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Nature Sub-Journal: Coronavirus can directly infect the kidneys and cause acute kidney injury
Coronavirus can directly infect the kidneys and cause acute kidney injury. The COVID-19 epidemic broke out at the end of 2019, and it quickly spread to all parts of the world and caused a global pandemic. Today, it has caused more than 100 million infections and more than 2.3 million deaths.
The typical symptoms of new coronaviruspneumonia include fever, cough, shortness of breath, pneumonia, etc., and in elderly patients and critically ill patients, acute respiratory distress syndrome, acute heart injury, lymphopenia and lymphopenia are also common. It shows that the new coronavirus can affect various organs of the human body.
We already know that the new coronavirus invades the human body through the interaction of the spike protein (S protein) protein on its surface with the ACE2 receptor on the surface of human cells. In fact, ACE2 is widely expressed in organs and tissues such as the heart, blood vessels, intestines, lungs, kidneys, testes, and brain.
Studies have found that some patients with COVID-19 have elevated proteinuria levels, which indicates that COVID-19 virus infections may cause acute kidney injury (AKI). In addition, the new coronavirus can also directly infect human kidney organs through the ACE2 receptor.
However, there is no evidence that the new coronavirus can directly infect human kidneys and cause acute kidney injury (AKI).
On May 4, 2021, Chen Yongwen and Wu Yuzhang of the Third Military Medical University, and Ren Liang of Huazhong University of Science and Technology published a research paper titled: Human kidney is a target for novel severe acute respiratory syndrome coronavirus 2 infection in Nature Communications.
The research team retrospectively analyzed the clinical data of the renal function of 85 patients with new coronavirus disease admitted to the General Hospital of the Central Theater of Wuhan from January 17, 2020 to February 13, 2020. It was found that 27% (23/85) of the patients showed acute kidney injury (AKI).
Histopathological examination of the kidneys of six other patients with COVID-19 who underwent an autopsy revealed that their kidneys had moderate to severe tubular damage.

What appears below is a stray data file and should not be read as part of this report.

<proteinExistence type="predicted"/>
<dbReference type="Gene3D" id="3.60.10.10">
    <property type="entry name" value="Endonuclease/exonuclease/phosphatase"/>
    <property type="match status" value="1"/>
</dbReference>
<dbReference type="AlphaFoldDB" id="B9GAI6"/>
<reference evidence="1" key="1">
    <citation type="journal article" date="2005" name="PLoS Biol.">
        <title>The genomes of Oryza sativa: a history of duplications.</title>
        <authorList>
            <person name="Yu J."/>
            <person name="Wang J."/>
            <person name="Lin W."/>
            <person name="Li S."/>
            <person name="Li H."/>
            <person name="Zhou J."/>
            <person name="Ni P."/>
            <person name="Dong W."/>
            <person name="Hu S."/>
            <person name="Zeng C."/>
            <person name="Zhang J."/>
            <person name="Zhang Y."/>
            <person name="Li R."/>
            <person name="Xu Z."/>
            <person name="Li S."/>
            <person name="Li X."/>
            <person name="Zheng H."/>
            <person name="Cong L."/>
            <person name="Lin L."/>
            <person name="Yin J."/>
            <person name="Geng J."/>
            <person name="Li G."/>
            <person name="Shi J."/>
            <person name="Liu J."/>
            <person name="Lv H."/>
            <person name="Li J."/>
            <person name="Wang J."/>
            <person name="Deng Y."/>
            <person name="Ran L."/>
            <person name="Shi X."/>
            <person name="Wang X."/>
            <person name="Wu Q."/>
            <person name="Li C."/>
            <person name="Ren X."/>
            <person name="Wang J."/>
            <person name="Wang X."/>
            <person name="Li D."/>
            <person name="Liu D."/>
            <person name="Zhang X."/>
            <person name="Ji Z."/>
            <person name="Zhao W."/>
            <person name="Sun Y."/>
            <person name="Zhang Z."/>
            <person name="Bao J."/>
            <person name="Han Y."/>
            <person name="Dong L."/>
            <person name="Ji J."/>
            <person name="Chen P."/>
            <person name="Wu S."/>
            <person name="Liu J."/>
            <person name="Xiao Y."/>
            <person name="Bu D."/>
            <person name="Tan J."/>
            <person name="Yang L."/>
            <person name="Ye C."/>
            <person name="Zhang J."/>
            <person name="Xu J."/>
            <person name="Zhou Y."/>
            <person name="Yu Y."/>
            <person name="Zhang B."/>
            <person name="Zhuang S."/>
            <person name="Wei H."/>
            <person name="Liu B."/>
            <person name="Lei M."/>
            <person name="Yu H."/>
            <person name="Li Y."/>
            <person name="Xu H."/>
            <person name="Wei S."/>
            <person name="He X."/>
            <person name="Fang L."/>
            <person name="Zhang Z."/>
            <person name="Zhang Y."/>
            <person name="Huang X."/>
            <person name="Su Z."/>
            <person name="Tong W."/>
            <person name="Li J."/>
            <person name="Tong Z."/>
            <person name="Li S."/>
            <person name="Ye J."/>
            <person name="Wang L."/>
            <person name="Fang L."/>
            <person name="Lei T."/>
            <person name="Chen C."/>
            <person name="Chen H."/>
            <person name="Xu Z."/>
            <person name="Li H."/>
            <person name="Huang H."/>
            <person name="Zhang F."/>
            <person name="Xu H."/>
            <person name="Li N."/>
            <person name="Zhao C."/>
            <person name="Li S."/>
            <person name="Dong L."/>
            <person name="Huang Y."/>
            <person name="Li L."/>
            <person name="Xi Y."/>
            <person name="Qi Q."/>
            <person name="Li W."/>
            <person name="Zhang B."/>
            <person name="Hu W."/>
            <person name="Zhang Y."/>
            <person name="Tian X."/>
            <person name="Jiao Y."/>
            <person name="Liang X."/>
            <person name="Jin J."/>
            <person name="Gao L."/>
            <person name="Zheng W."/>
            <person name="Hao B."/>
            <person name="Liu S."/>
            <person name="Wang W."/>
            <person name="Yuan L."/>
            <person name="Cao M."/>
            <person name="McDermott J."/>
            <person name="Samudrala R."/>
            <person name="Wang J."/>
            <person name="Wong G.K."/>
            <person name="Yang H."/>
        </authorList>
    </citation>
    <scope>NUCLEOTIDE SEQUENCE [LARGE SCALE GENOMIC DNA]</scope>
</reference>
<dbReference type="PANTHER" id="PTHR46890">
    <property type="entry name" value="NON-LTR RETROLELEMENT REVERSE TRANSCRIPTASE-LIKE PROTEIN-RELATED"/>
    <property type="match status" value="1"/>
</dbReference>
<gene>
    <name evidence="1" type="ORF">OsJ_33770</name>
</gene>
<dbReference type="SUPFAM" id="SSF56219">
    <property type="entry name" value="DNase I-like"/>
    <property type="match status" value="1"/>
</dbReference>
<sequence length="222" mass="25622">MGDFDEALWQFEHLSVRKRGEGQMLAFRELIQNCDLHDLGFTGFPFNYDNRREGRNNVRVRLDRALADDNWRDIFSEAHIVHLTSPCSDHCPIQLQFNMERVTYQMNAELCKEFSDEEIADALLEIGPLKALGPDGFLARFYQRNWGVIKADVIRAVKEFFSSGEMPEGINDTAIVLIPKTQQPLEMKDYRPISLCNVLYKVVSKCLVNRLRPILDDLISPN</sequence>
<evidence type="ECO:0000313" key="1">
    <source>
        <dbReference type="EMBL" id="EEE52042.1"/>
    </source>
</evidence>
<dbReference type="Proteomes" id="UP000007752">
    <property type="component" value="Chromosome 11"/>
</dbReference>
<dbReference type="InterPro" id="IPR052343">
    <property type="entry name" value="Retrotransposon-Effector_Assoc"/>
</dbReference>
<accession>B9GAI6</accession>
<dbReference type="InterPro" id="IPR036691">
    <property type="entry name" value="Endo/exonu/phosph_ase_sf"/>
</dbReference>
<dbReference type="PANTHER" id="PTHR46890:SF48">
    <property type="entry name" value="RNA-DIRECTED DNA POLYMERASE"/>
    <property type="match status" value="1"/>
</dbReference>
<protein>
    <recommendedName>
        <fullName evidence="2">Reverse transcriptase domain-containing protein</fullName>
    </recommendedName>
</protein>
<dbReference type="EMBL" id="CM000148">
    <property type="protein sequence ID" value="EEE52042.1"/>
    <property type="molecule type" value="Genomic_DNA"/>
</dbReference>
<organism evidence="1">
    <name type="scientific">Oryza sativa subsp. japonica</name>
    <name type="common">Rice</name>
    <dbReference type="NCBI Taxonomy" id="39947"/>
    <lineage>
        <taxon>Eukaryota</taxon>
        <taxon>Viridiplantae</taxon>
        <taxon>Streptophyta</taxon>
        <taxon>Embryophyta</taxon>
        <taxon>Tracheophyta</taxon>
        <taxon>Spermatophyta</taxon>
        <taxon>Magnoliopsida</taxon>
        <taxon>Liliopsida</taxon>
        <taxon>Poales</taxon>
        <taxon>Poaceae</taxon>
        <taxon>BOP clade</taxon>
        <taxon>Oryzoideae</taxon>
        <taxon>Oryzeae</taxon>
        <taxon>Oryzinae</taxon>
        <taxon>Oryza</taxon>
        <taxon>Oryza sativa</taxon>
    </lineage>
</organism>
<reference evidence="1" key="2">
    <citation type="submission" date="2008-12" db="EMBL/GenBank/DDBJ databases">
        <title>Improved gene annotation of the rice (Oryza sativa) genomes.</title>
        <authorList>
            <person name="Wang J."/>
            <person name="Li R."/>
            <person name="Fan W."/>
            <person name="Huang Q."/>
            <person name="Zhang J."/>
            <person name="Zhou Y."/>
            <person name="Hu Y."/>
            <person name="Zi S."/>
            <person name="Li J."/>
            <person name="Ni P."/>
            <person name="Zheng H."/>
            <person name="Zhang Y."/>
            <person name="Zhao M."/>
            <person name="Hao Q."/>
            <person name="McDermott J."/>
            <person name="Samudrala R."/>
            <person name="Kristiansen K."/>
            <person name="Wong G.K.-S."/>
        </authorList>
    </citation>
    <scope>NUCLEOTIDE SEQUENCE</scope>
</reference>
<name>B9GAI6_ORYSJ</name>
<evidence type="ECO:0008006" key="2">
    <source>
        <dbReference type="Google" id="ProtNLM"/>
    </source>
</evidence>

The study provides direct evidence that the new coronavirus directly infects the kidneys to cause renal tubular lesions and acute kidney injury (AKI).
First, the research team retrospectively analyzed 85 new coronavirus patients with clinical data on renal function, including estimated glomerular filtration rate (eGFR), serum urea nitrogen, creatinine and other clinical indicators, and found that 27% (23/85 ) COVID-19 patients showed acute kidney injury based on eGFR levels.
Based on symptoms and clinical signs, these 85 patients were further divided into three groups (mild/moderate, severe and critical). The eGFR levels of critically ill patients were significantly reduced, indicating that acute kidney injury is relatively common in patients with severe new coronavirus disease.
Previous studies have shown that the receptor ACE2 of the new coronavirus is expressed in human renal tubules. The research team found that their kidney tissue had ACE2 expression through immunohistochemical tests on the kidney tissue of patients who died from COVID-19. Immunofluorescence double staining showed that the N protein and S protein of the new coronavirus were co-localized with the ACE2 protein in the renal tubules. These findings indicate that the new coronavirus directly infects human renal tubules through the ACE2 receptor.
Next, the research team explored the pathological pathways involved in kidney injury, and detected hypoxic injury-related molecules by immunofluorescence staining, including the expression of DP2 and prostaglandin D synthase (PDS) in kidney tissues, both of which are It is highly expressed in the renal tubules of COVID-19 autopsy, and is co-expressed with the COVID-19 virus-specific protein and S antigen. In contrast, membranous nephritis (HBV-MN) caused by hepatitis B virus infection did not show any DP2 or PDS, indicating that the new coronavirus can directly cause hypoxic damage in the infected renal tubules.
In general, this study proves that the new coronavirus can directly infect human renal tubules, leading to renal tubular damage and acute kidney injury. This reminds us that we should pay attention to the risk of acute kidney injury in patients with new coronavirus disease. Patients benefit. Potential interventions such as blocking the combination of new coronavirus and ACE2, immune regulation, continuous renal replacement therapy (CRRT), etc., to protect the renal function of patients with new ccoronavirus disease and prevent the death of severely ill patients
(source:internet, reference only)